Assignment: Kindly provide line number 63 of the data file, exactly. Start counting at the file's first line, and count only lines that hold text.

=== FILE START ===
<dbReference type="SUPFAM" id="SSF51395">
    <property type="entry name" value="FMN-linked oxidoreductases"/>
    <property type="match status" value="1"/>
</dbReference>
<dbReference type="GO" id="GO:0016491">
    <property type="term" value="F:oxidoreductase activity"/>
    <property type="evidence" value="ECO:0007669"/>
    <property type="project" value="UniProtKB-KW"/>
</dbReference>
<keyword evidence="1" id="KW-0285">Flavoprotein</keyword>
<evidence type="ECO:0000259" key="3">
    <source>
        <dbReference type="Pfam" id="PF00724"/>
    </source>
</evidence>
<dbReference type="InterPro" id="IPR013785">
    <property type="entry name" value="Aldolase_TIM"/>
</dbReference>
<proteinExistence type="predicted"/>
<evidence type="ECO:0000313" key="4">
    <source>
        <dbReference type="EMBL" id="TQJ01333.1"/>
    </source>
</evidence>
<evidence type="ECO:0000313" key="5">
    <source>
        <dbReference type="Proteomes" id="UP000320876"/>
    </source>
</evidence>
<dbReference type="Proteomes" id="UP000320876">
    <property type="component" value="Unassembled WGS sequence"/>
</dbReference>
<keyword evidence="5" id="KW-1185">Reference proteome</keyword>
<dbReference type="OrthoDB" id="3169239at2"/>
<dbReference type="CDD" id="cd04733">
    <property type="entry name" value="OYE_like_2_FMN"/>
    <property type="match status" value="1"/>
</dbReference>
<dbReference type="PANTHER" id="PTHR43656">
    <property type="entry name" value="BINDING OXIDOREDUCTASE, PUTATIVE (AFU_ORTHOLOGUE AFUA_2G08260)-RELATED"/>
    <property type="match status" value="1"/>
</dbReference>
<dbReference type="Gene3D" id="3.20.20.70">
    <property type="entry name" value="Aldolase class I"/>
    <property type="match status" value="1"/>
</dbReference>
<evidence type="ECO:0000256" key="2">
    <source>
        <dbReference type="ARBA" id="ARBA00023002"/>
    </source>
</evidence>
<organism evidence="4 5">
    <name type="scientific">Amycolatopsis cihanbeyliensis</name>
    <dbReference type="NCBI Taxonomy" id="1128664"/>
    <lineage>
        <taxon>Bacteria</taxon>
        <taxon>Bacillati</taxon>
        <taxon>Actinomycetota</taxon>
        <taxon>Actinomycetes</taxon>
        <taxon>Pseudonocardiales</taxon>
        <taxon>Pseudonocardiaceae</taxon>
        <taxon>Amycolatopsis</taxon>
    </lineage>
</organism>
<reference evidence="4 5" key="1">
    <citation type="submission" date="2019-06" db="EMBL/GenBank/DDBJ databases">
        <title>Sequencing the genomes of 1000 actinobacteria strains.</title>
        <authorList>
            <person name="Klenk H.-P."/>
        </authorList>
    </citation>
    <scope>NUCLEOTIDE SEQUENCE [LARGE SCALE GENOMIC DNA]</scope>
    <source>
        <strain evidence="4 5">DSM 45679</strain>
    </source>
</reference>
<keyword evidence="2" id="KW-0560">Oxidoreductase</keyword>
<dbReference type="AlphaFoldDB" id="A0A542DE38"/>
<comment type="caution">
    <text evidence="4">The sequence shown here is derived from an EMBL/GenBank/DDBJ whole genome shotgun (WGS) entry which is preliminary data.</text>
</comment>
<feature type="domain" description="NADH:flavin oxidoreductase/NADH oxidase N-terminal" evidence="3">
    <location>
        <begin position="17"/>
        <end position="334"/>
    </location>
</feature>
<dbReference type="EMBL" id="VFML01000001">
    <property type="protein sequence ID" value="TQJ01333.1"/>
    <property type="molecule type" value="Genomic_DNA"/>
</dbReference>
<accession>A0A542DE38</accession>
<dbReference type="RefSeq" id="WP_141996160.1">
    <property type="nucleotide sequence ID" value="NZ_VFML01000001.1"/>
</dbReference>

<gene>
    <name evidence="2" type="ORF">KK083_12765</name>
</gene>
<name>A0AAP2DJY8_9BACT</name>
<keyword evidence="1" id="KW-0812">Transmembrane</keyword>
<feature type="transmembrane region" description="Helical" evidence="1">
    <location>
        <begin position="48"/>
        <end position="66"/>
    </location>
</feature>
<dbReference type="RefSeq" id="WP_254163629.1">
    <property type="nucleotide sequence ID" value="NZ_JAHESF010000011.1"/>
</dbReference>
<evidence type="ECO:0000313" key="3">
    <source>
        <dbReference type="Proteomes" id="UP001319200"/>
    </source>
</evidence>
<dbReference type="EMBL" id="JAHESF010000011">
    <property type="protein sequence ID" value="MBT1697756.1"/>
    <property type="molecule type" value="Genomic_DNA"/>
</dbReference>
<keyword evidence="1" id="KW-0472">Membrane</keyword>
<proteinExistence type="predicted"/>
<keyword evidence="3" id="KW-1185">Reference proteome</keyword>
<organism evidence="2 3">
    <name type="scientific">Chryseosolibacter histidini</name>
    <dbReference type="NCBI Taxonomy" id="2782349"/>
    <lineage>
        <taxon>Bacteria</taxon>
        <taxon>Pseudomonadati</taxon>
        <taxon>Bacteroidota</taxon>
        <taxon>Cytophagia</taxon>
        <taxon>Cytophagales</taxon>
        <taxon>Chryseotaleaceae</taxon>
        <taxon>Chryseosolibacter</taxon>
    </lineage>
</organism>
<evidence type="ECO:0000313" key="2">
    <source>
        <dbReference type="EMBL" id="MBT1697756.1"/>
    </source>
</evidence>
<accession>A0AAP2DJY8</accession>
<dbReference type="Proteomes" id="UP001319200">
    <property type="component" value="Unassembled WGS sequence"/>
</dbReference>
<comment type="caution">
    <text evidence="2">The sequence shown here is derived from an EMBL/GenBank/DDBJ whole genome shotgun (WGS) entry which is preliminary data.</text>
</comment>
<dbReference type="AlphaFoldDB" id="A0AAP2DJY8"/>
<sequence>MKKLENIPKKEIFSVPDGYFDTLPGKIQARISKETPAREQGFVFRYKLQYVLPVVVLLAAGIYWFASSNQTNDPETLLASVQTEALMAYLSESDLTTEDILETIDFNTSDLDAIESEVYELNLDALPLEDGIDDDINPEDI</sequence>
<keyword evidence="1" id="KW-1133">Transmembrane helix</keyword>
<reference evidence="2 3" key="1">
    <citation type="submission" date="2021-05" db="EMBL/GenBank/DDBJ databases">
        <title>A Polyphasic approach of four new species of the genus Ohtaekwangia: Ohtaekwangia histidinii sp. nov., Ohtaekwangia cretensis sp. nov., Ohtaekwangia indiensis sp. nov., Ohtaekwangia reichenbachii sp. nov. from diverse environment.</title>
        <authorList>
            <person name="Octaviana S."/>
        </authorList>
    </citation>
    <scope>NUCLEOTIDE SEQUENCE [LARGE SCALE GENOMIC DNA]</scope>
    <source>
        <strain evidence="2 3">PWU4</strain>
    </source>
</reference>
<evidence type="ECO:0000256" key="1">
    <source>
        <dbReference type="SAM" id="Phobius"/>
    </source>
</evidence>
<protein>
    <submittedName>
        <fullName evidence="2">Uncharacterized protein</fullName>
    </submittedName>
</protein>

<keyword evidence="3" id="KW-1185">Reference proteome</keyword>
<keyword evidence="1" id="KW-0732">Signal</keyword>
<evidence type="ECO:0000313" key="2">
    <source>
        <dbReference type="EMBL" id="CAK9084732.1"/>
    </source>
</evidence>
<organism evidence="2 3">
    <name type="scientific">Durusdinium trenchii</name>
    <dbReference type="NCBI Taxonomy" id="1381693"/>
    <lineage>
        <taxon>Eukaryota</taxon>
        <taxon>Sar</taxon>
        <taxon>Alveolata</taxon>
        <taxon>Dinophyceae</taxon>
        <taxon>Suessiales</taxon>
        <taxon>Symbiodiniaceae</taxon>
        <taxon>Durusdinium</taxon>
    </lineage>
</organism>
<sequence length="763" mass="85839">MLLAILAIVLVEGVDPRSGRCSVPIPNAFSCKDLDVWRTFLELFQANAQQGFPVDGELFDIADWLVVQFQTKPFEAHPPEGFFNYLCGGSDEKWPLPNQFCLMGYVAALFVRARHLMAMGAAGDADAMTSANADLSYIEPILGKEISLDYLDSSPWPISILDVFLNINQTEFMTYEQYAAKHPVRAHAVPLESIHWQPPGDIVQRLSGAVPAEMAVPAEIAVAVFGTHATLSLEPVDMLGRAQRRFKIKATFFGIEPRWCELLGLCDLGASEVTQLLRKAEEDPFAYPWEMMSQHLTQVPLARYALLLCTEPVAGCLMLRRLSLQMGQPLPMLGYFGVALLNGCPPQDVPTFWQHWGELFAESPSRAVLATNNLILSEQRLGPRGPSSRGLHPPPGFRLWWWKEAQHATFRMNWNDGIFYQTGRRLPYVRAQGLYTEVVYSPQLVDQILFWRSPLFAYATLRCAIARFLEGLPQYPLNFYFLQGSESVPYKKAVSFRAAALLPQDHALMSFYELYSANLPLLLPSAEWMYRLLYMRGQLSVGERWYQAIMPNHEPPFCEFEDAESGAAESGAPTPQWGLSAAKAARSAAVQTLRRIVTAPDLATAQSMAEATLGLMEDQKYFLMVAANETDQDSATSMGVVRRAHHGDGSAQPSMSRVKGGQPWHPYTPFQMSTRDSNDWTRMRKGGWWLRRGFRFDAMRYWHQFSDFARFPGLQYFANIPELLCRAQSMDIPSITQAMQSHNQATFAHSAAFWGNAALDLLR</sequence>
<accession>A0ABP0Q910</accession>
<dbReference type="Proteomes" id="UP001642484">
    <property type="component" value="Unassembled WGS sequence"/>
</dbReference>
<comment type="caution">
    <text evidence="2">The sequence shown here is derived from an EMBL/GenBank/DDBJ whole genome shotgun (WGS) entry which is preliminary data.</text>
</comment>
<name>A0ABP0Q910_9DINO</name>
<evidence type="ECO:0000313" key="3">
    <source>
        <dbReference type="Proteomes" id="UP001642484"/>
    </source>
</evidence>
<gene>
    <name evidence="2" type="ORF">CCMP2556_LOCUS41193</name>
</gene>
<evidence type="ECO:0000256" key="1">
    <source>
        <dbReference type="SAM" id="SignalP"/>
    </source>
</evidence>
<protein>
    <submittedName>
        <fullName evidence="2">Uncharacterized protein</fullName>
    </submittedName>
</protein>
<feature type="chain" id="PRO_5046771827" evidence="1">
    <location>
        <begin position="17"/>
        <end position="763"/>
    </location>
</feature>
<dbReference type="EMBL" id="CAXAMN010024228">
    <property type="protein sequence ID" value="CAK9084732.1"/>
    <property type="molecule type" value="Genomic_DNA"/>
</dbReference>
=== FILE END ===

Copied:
    </lineage>